We have previously written about the lawsuits that can result from unauthorized uses of photographs, but on November 2, 2020, a federal trial court in New York issued a ruling regarding use of a photo from a social media site that was “fair use” under the copyright laws. (Boesen, v. United Sports Publications, Ltd., 20-CV-1552 (ARR) (SIL) (E.D.N.Y. Nov. 2, 2020).


The case began on December 6, 2019, when professional tennis player Caroline Wozniacki announced her retirement from the sport on her social media page. Her post included a cropped low-resolution version of a photograph taken by plaintiff, a professional photographer. The announcement made headlines in the sports world, and that same day, sports news publisher United Sports Publications ran an article on the Long Island Tennis Magazine website covering Ms. Wozniacki’s retirement announcement. That article included an “embedded” copy of her social media post, including the photo. The photographer sued the sports publisher for copyright infringement of his subsequently-registered photograph. The defendant filed a motion to dismiss the complaint, which the court granted.

“Fair Use”

In the U.S., the federal copyright law lists the categories and elements for the “fair use” affirmative defense to a claim of copyright infringement. 17 U.S.C. § 107. Section 107 specifically includes “news reporting” among the categories eligible for a finding of “fair use.” The more challenging question was whether United Sports Publications could show that the balance of Section 107’s four factors weighed in its favor:

(1) the purpose and character of the use, including whether such use is of a commercial nature or is for nonprofit educational purposes;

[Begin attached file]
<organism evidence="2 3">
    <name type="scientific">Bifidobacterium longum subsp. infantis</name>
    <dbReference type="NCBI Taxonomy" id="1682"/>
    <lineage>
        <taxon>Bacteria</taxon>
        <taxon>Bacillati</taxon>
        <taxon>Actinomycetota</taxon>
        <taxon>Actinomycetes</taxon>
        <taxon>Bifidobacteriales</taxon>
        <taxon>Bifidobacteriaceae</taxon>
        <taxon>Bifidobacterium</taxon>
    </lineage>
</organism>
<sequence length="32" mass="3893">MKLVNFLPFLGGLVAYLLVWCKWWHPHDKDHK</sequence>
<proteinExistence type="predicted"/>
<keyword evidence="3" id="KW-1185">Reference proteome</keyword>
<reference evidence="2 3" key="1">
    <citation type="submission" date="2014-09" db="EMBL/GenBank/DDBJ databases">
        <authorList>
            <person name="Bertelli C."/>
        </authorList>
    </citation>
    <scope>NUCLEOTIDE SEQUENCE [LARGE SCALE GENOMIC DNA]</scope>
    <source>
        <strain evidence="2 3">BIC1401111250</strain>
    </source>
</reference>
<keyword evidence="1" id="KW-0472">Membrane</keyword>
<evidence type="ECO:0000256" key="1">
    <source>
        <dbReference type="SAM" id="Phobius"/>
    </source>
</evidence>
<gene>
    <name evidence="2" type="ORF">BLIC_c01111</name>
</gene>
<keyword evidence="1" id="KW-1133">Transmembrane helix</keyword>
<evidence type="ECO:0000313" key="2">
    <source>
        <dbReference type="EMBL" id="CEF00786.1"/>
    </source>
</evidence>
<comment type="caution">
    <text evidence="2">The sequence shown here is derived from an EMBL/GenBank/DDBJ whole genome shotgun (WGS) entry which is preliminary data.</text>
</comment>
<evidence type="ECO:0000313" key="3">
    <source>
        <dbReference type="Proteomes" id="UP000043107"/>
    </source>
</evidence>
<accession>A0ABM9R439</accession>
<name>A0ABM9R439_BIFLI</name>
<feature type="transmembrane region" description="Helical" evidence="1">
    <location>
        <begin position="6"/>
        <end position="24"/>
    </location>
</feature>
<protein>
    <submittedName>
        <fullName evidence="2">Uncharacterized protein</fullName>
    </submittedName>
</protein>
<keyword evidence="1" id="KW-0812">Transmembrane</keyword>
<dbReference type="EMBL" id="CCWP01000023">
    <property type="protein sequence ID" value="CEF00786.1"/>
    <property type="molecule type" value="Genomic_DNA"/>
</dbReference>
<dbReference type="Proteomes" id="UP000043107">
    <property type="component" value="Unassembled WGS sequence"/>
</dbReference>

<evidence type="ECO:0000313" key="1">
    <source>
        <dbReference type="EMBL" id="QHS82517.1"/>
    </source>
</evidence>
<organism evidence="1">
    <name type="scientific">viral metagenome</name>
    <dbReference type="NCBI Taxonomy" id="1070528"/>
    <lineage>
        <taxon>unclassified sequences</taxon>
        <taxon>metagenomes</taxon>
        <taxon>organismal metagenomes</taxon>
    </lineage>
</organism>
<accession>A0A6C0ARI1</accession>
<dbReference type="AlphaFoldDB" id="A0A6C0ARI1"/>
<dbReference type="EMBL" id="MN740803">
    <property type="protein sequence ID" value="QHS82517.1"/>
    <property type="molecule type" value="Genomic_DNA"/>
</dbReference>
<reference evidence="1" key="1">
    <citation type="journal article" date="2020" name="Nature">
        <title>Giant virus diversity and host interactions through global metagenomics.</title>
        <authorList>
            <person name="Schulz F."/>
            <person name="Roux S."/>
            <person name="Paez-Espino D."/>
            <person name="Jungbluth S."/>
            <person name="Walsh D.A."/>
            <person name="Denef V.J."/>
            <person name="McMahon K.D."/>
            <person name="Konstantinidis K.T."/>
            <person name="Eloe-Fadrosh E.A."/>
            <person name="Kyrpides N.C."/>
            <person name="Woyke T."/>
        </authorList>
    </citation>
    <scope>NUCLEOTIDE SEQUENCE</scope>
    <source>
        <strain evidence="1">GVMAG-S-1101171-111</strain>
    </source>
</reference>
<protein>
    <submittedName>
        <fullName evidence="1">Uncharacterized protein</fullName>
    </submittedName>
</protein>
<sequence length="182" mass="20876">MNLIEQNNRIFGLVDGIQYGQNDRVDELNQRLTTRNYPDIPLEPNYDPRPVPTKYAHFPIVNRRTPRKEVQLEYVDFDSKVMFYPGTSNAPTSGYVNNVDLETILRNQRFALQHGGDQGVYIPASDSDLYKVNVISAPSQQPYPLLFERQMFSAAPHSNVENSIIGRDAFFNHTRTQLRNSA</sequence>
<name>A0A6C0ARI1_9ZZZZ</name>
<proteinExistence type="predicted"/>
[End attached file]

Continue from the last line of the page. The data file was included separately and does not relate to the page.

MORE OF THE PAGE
(2) the nature of the copyrighted work;

(3) the amount and substantiality of the portion used in relation to the copyrighted work as a whole; and

(4) the effect of the use upon the potential market for or value of the copyrighted work.

The court reviewed each of the four factors and found that each factor weighed in favor of the defendant sports publication.

1. Purpose and character of use

The court spent the most time on this factor, to determine whether the publication’s use of the photo was transformative. The U.S. Supreme Court had described this element as : “The central purpose of this investigation is to see … whether the new work merely supersede[s] the objects of the original creation … or instead adds something new, with a further purpose or different character, altering the first with new expression, meaning, or message ….” Campbell v. Acuff-Rose Music, Inc., 510 U.S. 569, 579 (1994).

Here, the court found that, consistent with some prior cases, “use of a copyrighted photograph may be appropriate where ‘the copyrighted work is itself the subject of the story, transforming the function of the work in the new context.’” (citation omitted) The court found that the publication’s embedding of the social media “post announcing her retirement—which incidentally included the photograph—because ‘the fact that [Wozniacki] had disseminated’ that post ‘was the very thing the Article was reporting on.’” (citation omitted) This angle sufficiently transformed the work to support a defense of fair use.” The court ruled that this factor strongly favored the sports publication.